User Score
7.2

Generally favorable reviews- based on 124 Ratings

User score distribution:
  1. Positive: 99 out of 124
  2. Negative: 13 out of 124

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  1. May 26, 2011
    10
    Like the cinematic equivalent of a Henry James novel: difficult but worth the effort. Kate Winslett turns in as subtle & convincing a performance as any I've seen: tender, harsh, sexy, angry, confused, and, finally, shattered by remorse. Ralph Fiennes may finally have wiped out my memory of his horrendous turn in "Ivanov" a few years back. Russian melancholy is too florid for him, but buttoned-up German melancholy is a great fit. What I like best about the film, though, is that it's ethically all shades of grey--NOT pro-Nazi but posing questions such as how ordinary people come to commit atrocities, which strikes me as a much more important question than Hollywood's favorite, "How much do we hate Nazis?" Not a film to be watched for diversion but for discussion and reflection. Wish there were more such. Collapse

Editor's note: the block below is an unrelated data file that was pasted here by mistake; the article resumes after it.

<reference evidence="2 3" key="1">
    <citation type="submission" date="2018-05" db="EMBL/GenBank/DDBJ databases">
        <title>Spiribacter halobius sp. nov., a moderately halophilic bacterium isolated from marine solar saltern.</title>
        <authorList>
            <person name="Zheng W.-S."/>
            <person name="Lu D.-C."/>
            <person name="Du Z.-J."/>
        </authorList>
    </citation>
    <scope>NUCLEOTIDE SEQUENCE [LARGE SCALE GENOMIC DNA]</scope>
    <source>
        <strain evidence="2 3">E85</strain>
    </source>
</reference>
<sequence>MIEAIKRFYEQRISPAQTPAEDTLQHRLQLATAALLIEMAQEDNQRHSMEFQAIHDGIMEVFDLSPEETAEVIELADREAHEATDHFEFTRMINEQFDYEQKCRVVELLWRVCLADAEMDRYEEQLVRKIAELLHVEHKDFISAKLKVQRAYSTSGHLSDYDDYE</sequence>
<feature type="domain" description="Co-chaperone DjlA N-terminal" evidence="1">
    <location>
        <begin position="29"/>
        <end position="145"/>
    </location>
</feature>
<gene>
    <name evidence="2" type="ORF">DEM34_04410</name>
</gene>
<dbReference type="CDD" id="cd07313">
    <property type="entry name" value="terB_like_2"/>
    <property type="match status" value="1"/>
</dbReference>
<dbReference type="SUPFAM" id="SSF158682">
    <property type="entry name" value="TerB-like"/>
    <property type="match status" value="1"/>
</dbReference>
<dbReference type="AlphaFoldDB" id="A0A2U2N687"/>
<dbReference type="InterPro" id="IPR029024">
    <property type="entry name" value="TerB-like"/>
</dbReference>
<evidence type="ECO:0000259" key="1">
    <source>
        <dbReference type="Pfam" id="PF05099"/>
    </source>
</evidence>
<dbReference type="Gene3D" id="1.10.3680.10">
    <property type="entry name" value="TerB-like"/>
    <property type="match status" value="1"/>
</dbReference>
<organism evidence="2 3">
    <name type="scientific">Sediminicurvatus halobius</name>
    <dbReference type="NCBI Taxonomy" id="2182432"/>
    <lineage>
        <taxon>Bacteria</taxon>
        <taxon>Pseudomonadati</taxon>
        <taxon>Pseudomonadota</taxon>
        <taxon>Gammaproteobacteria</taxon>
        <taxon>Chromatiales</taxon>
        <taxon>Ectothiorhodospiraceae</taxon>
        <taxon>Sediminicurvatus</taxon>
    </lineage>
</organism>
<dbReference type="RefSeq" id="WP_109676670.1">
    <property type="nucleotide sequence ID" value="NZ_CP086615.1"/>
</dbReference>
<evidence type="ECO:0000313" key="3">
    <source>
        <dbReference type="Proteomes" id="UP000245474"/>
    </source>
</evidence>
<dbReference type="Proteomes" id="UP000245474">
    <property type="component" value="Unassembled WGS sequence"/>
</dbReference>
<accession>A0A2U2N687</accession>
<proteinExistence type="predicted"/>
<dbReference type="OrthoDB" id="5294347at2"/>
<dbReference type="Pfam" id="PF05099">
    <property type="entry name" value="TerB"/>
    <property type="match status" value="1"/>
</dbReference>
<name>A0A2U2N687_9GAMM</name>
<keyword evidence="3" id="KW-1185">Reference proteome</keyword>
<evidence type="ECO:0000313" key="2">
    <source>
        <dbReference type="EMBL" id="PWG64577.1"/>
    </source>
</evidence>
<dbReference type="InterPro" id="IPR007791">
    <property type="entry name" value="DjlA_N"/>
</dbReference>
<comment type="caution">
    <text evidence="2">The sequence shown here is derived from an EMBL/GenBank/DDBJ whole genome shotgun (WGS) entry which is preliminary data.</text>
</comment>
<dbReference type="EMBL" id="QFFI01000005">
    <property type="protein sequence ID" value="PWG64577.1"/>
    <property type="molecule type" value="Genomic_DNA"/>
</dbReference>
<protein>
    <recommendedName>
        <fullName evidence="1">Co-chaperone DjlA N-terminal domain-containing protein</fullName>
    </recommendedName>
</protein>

Metascore
58

Mixed or average reviews - based on 38 Critics

Critic score distribution:
  1. Positive: 19 out of 38
  2. Negative: 2 out of 38
  1. Reviewed by: David Ansen
    60
    The Reader can feel stilted and abstract: the film's only flesh-and-blood characters spend half the movie separated. But its emotional impact sneaks up on you. The Reader asks tough questions, and, to its credit, provides no easy answers.
  2. An engaging period drama. But German postwar guilt is not the most winning subject matter for the holiday season.
  3. Reviewed by: Todd McCarthy
    50
    Stephen Daldry's film is sensitively realized and dramatically absorbing, but comes across as an essentially cerebral experience without gut impact.